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# Open Physics

### formerly Central European Journal of Physics

Editor-in-Chief: Seidel, Sally

Managing Editor: Lesna-Szreter, Paulina

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Volume 16, Issue 1

# Effect of magnetic field and heat source on Upper-convected-maxwell fluid in a porous channel

Zeeshan Khan
/ Haroon Ur Rasheed
/ Tawfeeq Abdullah Alkanhal
• Department of Mechatronics and System Engineering, College of Engineering, Majmaah University, Majmaah 11952, Saudi Arabia
• Other articles by this author:
• Department of Mathematics, Islamia College University of Pesshawar, KP, 2500, Peshawar Pakistan
• Other articles by this author:
/ Ilyas Khan
/ Iskander Tlili
• Energy and Thermal Systems Laboratory, National Engineering Scholl of Monastir, Street Ibn El Jazzar, 5019 Monastir, Tunisia
• Other articles by this author:
Published Online: 2018-12-31 | DOI: https://doi.org/10.1515/phys-2018-0113

## Abstract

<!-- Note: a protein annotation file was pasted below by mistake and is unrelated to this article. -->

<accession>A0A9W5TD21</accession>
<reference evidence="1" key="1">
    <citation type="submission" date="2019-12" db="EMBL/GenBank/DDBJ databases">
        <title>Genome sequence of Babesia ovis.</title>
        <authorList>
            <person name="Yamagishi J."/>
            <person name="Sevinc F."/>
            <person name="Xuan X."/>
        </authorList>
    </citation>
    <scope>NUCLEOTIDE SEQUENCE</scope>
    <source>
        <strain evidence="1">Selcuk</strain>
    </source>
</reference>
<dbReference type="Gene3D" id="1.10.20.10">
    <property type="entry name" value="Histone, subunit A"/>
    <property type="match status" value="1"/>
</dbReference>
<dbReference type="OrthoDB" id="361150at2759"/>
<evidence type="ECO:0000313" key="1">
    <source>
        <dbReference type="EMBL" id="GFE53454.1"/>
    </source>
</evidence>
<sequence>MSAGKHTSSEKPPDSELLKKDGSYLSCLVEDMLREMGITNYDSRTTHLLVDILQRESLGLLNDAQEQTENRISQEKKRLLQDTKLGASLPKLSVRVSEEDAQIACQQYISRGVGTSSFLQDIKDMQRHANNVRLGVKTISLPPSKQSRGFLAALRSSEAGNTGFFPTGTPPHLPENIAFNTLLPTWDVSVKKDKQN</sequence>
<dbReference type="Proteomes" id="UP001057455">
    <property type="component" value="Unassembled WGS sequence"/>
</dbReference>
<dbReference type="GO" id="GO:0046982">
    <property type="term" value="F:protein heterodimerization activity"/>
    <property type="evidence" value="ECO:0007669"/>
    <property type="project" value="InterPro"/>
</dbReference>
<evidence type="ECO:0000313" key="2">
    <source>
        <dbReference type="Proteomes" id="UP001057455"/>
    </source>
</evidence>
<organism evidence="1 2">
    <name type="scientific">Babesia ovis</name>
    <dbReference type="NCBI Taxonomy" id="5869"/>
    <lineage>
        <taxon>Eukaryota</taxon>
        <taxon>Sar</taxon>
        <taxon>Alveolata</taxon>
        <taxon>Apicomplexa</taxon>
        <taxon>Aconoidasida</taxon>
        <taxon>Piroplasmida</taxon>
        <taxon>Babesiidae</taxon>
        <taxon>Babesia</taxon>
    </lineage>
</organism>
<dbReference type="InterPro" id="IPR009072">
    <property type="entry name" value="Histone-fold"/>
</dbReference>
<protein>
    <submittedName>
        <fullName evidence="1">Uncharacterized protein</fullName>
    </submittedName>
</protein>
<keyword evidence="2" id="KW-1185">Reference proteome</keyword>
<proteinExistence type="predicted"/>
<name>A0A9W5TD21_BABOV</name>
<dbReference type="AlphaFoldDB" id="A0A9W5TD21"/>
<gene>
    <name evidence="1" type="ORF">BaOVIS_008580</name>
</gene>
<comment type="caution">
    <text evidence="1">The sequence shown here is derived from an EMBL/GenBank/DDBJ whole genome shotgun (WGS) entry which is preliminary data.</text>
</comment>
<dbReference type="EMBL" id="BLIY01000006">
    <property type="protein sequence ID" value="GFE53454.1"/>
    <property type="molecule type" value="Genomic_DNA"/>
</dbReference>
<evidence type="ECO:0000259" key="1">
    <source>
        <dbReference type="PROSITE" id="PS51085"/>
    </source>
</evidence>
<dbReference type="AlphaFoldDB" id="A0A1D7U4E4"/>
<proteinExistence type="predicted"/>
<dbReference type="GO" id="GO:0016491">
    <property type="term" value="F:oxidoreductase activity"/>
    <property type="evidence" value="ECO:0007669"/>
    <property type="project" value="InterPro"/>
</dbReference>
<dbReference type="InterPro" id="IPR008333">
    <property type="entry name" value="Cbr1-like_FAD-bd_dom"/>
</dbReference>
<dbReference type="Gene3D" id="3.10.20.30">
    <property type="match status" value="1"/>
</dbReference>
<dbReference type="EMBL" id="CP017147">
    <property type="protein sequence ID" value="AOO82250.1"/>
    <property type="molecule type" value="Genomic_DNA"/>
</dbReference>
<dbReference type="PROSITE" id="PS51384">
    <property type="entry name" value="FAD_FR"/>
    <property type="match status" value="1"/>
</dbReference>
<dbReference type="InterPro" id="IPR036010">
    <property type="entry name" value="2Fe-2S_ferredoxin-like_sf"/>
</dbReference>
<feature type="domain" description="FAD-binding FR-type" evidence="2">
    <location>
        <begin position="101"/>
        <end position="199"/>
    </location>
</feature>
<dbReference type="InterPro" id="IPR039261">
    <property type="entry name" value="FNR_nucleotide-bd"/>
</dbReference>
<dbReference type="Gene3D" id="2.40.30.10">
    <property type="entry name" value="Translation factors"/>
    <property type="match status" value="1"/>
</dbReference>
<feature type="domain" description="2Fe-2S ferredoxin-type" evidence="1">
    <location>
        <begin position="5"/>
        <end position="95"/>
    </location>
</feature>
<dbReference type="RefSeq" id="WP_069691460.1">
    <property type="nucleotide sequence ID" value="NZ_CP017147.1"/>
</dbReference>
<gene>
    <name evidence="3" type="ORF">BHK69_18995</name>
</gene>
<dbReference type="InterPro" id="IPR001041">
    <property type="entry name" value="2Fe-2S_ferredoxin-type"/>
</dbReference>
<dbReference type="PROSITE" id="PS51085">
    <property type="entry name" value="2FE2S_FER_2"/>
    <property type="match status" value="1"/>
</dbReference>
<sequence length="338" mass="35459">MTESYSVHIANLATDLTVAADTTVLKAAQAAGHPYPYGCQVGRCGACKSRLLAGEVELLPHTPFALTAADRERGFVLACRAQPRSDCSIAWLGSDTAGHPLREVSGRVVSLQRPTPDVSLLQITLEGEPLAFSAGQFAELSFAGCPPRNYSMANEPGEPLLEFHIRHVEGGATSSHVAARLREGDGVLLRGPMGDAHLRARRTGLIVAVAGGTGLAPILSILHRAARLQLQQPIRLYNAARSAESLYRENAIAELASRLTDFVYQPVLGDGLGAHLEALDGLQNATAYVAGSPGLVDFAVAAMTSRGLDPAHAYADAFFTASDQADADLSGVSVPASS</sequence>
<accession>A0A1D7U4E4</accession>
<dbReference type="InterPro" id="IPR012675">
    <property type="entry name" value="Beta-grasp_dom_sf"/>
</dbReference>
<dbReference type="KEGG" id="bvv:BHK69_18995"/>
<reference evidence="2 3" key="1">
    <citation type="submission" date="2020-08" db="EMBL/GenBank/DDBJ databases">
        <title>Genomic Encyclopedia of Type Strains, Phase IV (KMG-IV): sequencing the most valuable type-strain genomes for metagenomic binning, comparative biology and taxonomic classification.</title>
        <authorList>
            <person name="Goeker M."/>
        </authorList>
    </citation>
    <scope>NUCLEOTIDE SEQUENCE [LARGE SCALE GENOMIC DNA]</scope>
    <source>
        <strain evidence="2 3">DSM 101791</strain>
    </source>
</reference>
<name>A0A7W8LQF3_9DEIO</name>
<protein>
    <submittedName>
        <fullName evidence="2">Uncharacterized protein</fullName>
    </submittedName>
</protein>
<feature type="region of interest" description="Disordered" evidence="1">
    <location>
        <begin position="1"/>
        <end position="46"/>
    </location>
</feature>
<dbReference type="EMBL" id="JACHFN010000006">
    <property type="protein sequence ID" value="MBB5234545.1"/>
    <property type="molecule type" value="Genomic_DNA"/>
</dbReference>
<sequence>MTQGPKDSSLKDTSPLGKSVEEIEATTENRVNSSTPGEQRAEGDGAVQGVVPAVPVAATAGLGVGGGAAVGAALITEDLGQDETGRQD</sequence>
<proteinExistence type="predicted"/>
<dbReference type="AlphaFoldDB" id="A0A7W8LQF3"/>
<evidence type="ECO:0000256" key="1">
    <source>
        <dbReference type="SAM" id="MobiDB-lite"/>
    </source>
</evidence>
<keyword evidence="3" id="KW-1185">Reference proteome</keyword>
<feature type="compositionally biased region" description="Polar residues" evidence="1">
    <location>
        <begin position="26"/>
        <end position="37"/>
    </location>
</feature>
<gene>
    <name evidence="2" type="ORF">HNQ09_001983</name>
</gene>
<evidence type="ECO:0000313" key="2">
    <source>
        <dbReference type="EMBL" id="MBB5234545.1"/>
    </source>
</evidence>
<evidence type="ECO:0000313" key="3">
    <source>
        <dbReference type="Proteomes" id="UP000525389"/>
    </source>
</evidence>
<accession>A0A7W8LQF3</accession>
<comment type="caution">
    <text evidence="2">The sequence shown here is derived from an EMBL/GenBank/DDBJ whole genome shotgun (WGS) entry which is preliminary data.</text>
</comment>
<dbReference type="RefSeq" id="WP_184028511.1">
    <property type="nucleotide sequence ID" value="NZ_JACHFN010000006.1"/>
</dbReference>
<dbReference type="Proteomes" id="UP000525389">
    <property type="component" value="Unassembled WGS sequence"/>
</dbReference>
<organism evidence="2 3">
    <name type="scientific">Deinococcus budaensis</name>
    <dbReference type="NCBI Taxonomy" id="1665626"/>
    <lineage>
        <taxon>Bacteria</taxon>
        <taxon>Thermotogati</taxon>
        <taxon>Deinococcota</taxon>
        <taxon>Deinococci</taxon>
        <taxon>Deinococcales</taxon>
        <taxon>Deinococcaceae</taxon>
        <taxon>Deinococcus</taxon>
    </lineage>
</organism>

The effect of magnetic field on the flow of the UCMF (Upper-Convected-Maxwell Fluid) with the property of a heat source/sink immersed in a porous medium is explored. A shrinking phenomenon along with the permeability of the wall are considered. The governing equations for the motion and transfer of heat of the UC MF along with boundary conditions are converted into a set of coupled nonlinear mathematical equations. Appropriate similarity transformations are used to convert the set of nonlinear partial differential equations into nonlinear ordinary differential equations. The modeled ordinary differential equations have been solved by the Homotopy Analysis Method (HAM). The convergence of the series solution is established. For the sake of comparison, numerical (ND-Solve method) solutions are also obtained. Special attention is given to how the non-dimensional physical parameters of interest affect the flow of the UCMF. It is observed that with the increasing Deborah number the velocity decreases and the temperature inside the fluid increases. The results show that the velocity and temperature distribution increases with a porous medium. It is also observed that the magnetic parameter has a decelerating effect on velocity while the temperature profiles increases in the entire domain. Due to the increase in Prandtl number the temperature profile increases. It is also observed that the heat source enhance the thermal conductivity and increases the fluid temperature while the heat sink provides a decrease in the fluid temperature.